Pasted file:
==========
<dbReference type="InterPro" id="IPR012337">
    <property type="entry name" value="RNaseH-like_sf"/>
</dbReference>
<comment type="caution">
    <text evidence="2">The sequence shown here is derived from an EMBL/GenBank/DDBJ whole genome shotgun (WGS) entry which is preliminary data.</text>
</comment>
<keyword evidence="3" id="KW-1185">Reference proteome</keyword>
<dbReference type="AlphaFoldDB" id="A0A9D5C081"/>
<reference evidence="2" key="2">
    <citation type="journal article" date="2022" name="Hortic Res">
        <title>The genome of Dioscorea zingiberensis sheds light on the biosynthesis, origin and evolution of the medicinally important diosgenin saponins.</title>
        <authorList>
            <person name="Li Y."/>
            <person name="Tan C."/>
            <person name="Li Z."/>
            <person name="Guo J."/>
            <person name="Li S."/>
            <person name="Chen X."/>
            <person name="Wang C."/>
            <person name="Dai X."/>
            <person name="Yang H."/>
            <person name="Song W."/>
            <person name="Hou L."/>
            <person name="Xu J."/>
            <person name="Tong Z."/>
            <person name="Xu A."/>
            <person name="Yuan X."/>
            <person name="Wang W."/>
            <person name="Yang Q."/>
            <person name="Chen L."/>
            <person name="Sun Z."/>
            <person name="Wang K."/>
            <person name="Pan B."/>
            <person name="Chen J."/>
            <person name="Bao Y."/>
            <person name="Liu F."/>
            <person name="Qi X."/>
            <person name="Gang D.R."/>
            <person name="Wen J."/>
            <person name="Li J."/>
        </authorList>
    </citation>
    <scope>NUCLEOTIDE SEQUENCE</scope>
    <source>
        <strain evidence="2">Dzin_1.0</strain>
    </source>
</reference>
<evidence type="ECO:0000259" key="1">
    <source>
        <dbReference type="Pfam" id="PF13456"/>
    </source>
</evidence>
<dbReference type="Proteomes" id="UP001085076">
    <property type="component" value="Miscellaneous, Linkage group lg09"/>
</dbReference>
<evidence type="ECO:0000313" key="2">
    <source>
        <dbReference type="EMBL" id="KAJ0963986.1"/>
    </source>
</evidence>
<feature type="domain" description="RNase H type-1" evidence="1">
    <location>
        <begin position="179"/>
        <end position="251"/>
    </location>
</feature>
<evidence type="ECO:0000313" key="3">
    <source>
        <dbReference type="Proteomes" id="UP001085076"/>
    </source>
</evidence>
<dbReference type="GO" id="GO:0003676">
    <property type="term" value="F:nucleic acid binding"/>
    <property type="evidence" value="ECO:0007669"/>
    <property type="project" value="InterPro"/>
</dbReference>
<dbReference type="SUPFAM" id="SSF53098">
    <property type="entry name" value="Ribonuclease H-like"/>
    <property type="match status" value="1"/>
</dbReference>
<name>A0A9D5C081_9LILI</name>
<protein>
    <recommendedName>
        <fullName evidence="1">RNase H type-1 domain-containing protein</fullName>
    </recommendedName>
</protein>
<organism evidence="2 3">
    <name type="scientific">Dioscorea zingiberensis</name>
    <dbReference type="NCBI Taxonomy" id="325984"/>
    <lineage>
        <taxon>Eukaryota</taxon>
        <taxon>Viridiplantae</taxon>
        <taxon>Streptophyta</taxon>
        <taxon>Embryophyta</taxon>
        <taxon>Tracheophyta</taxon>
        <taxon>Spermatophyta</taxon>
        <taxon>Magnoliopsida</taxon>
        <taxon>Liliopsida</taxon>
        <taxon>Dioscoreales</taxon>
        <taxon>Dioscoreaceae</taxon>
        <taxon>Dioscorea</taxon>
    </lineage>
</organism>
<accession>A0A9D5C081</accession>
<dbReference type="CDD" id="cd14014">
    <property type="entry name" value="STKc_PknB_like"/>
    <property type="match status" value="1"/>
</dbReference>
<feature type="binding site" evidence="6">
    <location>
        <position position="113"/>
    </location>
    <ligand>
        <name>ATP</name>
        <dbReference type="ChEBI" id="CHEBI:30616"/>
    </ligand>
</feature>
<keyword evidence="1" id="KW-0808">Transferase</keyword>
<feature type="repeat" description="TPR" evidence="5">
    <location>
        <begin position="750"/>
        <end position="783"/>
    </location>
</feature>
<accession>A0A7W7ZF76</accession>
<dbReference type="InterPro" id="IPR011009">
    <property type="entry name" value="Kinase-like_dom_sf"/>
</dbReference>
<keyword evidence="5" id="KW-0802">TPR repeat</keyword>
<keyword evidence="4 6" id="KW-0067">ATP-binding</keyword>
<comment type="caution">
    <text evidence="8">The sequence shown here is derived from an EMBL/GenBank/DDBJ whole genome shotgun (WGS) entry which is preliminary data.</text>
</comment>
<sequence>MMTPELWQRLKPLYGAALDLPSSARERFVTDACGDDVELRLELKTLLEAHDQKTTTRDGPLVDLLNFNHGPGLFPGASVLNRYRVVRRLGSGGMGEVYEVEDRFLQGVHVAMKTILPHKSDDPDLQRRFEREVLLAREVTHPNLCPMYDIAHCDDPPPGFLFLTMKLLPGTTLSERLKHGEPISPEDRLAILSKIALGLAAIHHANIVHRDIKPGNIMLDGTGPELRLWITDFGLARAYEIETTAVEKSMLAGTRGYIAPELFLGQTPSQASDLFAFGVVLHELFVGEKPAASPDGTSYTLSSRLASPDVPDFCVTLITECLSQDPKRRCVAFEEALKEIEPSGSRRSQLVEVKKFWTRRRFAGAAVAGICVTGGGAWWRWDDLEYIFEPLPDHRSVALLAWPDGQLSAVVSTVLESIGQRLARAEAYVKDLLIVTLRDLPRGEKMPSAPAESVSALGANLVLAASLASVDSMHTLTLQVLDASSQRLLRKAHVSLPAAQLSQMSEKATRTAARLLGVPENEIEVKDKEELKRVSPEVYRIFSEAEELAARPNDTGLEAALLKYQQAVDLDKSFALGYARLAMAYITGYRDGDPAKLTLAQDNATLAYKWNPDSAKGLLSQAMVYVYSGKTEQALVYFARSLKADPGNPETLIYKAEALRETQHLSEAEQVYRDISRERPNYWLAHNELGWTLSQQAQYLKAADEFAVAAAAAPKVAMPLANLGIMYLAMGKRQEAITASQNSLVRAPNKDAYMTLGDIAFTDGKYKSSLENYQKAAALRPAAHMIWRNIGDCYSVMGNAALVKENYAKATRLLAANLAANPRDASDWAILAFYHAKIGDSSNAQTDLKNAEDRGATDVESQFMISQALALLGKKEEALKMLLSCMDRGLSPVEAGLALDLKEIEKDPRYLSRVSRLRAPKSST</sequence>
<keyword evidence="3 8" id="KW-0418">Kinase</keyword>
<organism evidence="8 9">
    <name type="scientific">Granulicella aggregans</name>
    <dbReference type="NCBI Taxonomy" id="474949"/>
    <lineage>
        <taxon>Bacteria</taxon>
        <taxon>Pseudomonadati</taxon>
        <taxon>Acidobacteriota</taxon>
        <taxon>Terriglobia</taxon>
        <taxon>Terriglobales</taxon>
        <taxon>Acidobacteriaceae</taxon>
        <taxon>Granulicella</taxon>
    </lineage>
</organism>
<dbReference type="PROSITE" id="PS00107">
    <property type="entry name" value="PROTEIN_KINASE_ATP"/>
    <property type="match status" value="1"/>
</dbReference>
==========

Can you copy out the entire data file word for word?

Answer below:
<dbReference type="InterPro" id="IPR012337">
    <property type="entry name" value="RNaseH-like_sf"/>
</dbReference>
<comment type="caution">
    <text evidence="2">The sequence shown here is derived from an EMBL/GenBank/DDBJ whole genome shotgun (WGS) entry which is preliminary data.</text>
</comment>
<keyword evidence="3" id="KW-1185">Reference proteome</keyword>
<dbReference type="AlphaFoldDB" id="A0A9D5C081"/>
<reference evidence="2" key="2">
    <citation type="journal article" date="2022" name="Hortic Res">
        <title>The genome of Dioscorea zingiberensis sheds light on the biosynthesis, origin and evolution of the medicinally important diosgenin saponins.</title>
        <authorList>
            <person name="Li Y."/>
            <person name="Tan C."/>
            <person name="Li Z."/>
            <person name="Guo J."/>
            <person name="Li S."/>
            <person name="Chen X."/>
            <person name="Wang C."/>
            <person name="Dai X."/>
            <person name="Yang H."/>
            <person name="Song W."/>
            <person name="Hou L."/>
            <person name="Xu J."/>
            <person name="Tong Z."/>
            <person name="Xu A."/>
            <person name="Yuan X."/>
            <person name="Wang W."/>
            <person name="Yang Q."/>
            <person name="Chen L."/>
            <person name="Sun Z."/>
            <person name="Wang K."/>
            <person name="Pan B."/>
            <person name="Chen J."/>
            <person name="Bao Y."/>
            <person name="Liu F."/>
            <person name="Qi X."/>
            <person name="Gang D.R."/>
            <person name="Wen J."/>
            <person name="Li J."/>
        </authorList>
    </citation>
    <scope>NUCLEOTIDE SEQUENCE</scope>
    <source>
        <strain evidence="2">Dzin_1.0</strain>
    </source>
</reference>
<evidence type="ECO:0000259" key="1">
    <source>
        <dbReference type="Pfam" id="PF13456"/>
    </source>
</evidence>
<dbReference type="Proteomes" id="UP001085076">
    <property type="component" value="Miscellaneous, Linkage group lg09"/>
</dbReference>
<evidence type="ECO:0000313" key="2">
    <source>
        <dbReference type="EMBL" id="KAJ0963986.1"/>
    </source>
</evidence>
<feature type="domain" description="RNase H type-1" evidence="1">
    <location>
        <begin position="179"/>
        <end position="251"/>
    </location>
</feature>
<evidence type="ECO:0000313" key="3">
    <source>
        <dbReference type="Proteomes" id="UP001085076"/>
    </source>
</evidence>
<dbReference type="GO" id="GO:0003676">
    <property type="term" value="F:nucleic acid binding"/>
    <property type="evidence" value="ECO:0007669"/>
    <property type="project" value="InterPro"/>
</dbReference>
<dbReference type="SUPFAM" id="SSF53098">
    <property type="entry name" value="Ribonuclease H-like"/>
    <property type="match status" value="1"/>
</dbReference>
<name>A0A9D5C081_9LILI</name>
<protein>
    <recommendedName>
        <fullName evidence="1">RNase H type-1 domain-containing protein</fullName>
    </recommendedName>
</protein>
<organism evidence="2 3">
    <name type="scientific">Dioscorea zingiberensis</name>
    <dbReference type="NCBI Taxonomy" id="325984"/>
    <lineage>
        <taxon>Eukaryota</taxon>
        <taxon>Viridiplantae</taxon>
        <taxon>Streptophyta</taxon>
        <taxon>Embryophyta</taxon>
        <taxon>Tracheophyta</taxon>
        <taxon>Spermatophyta</taxon>
        <taxon>Magnoliopsida</taxon>
        <taxon>Liliopsida</taxon>
        <taxon>Dioscoreales</taxon>
        <taxon>Dioscoreaceae</taxon>
        <taxon>Dioscorea</taxon>
    </lineage>
</organism>
<accession>A0A9D5C081</accession>
<dbReference type="CDD" id="cd14014">
    <property type="entry name" value="STKc_PknB_like"/>
    <property type="match status" value="1"/>
</dbReference>
<feature type="binding site" evidence="6">
    <location>
        <position position="113"/>
    </location>
    <ligand>
        <name>ATP</name>
        <dbReference type="ChEBI" id="CHEBI:30616"/>
    </ligand>
</feature>
<keyword evidence="1" id="KW-0808">Transferase</keyword>
<feature type="repeat" description="TPR" evidence="5">
    <location>
        <begin position="750"/>
        <end position="783"/>
    </location>
</feature>
<accession>A0A7W7ZF76</accession>
<dbReference type="InterPro" id="IPR011009">
    <property type="entry name" value="Kinase-like_dom_sf"/>
</dbReference>
<keyword evidence="5" id="KW-0802">TPR repeat</keyword>
<keyword evidence="4 6" id="KW-0067">ATP-binding</keyword>
<comment type="caution">
    <text evidence="8">The sequence shown here is derived from an EMBL/GenBank/DDBJ whole genome shotgun (WGS) entry which is preliminary data.</text>
</comment>
<sequence>MMTPELWQRLKPLYGAALDLPSSARERFVTDACGDDVELRLELKTLLEAHDQKTTTRDGPLVDLLNFNHGPGLFPGASVLNRYRVVRRLGSGGMGEVYEVEDRFLQGVHVAMKTILPHKSDDPDLQRRFEREVLLAREVTHPNLCPMYDIAHCDDPPPGFLFLTMKLLPGTTLSERLKHGEPISPEDRLAILSKIALGLAAIHHANIVHRDIKPGNIMLDGTGPELRLWITDFGLARAYEIETTAVEKSMLAGTRGYIAPELFLGQTPSQASDLFAFGVVLHELFVGEKPAASPDGTSYTLSSRLASPDVPDFCVTLITECLSQDPKRRCVAFEEALKEIEPSGSRRSQLVEVKKFWTRRRFAGAAVAGICVTGGGAWWRWDDLEYIFEPLPDHRSVALLAWPDGQLSAVVSTVLESIGQRLARAEAYVKDLLIVTLRDLPRGEKMPSAPAESVSALGANLVLAASLASVDSMHTLTLQVLDASSQRLLRKAHVSLPAAQLSQMSEKATRTAARLLGVPENEIEVKDKEELKRVSPEVYRIFSEAEELAARPNDTGLEAALLKYQQAVDLDKSFALGYARLAMAYITGYRDGDPAKLTLAQDNATLAYKWNPDSAKGLLSQAMVYVYSGKTEQALVYFARSLKADPGNPETLIYKAEALRETQHLSEAEQVYRDISRERPNYWLAHNELGWTLSQQAQYLKAADEFAVAAAAAPKVAMPLANLGIMYLAMGKRQEAITASQNSLVRAPNKDAYMTLGDIAFTDGKYKSSLENYQKAAALRPAAHMIWRNIGDCYSVMGNAALVKENYAKATRLLAANLAANPRDASDWAILAFYHAKIGDSSNAQTDLKNAEDRGATDVESQFMISQALALLGKKEEALKMLLSCMDRGLSPVEAGLALDLKEIEKDPRYLSRVSRLRAPKSST</sequence>
<keyword evidence="3 8" id="KW-0418">Kinase</keyword>
<organism evidence="8 9">
    <name type="scientific">Granulicella aggregans</name>
    <dbReference type="NCBI Taxonomy" id="474949"/>
    <lineage>
        <taxon>Bacteria</taxon>
        <taxon>Pseudomonadati</taxon>
        <taxon>Acidobacteriota</taxon>
        <taxon>Terriglobia</taxon>
        <taxon>Terriglobales</taxon>
        <taxon>Acidobacteriaceae</taxon>
        <taxon>Granulicella</taxon>
    </lineage>
</organism>
<dbReference type="PROSITE" id="PS00107">
    <property type="entry name" value="PROTEIN_KINASE_ATP"/>
    <property type="match status" value="1"/>
</dbReference>